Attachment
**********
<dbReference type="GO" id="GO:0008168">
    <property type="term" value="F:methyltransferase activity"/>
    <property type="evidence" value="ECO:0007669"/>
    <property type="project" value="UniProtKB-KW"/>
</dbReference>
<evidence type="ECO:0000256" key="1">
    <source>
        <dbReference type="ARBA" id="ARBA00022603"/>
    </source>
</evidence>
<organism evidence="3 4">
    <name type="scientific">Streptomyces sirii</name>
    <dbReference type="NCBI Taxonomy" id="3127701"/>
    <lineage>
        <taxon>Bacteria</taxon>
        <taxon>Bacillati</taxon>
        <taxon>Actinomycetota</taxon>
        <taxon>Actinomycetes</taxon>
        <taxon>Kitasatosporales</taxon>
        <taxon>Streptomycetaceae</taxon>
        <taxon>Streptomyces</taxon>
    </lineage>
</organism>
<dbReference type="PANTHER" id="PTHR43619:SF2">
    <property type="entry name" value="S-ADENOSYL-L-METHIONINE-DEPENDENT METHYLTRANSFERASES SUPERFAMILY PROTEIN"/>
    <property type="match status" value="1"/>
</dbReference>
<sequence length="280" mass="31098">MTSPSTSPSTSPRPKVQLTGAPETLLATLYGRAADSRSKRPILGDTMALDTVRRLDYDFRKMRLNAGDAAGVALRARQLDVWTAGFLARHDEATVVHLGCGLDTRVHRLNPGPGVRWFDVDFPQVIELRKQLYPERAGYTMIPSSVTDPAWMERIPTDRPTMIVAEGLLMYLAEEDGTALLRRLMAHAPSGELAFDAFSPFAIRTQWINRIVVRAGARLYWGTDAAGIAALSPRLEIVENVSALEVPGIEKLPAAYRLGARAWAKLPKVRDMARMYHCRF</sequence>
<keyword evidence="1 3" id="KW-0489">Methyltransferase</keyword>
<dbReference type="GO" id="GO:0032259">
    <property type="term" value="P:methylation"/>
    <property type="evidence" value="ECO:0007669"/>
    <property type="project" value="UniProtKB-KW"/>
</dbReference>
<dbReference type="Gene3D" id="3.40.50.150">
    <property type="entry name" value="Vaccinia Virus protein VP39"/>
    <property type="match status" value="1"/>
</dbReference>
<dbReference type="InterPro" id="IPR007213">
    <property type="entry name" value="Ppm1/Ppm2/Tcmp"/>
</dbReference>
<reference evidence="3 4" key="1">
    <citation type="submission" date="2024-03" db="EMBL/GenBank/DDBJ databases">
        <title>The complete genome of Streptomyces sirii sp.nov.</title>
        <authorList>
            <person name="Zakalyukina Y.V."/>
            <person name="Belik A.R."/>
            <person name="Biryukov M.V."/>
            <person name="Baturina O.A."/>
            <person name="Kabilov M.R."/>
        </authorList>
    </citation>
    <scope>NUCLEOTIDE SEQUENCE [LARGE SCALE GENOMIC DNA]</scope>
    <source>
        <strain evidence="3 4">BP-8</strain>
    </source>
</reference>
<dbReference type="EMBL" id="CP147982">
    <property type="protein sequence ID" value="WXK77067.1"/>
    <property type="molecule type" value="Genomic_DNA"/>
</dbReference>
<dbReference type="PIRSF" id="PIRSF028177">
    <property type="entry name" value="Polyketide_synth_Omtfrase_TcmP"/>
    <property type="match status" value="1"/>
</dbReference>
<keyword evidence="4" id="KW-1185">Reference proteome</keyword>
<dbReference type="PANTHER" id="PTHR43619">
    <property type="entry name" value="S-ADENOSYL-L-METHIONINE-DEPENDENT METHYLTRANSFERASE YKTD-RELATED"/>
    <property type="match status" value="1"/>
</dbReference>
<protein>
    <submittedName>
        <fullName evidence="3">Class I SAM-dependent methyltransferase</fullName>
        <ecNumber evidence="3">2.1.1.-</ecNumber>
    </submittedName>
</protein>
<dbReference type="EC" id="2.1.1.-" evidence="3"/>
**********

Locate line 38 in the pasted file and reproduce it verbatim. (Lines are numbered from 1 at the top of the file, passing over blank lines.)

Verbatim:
</dbReference>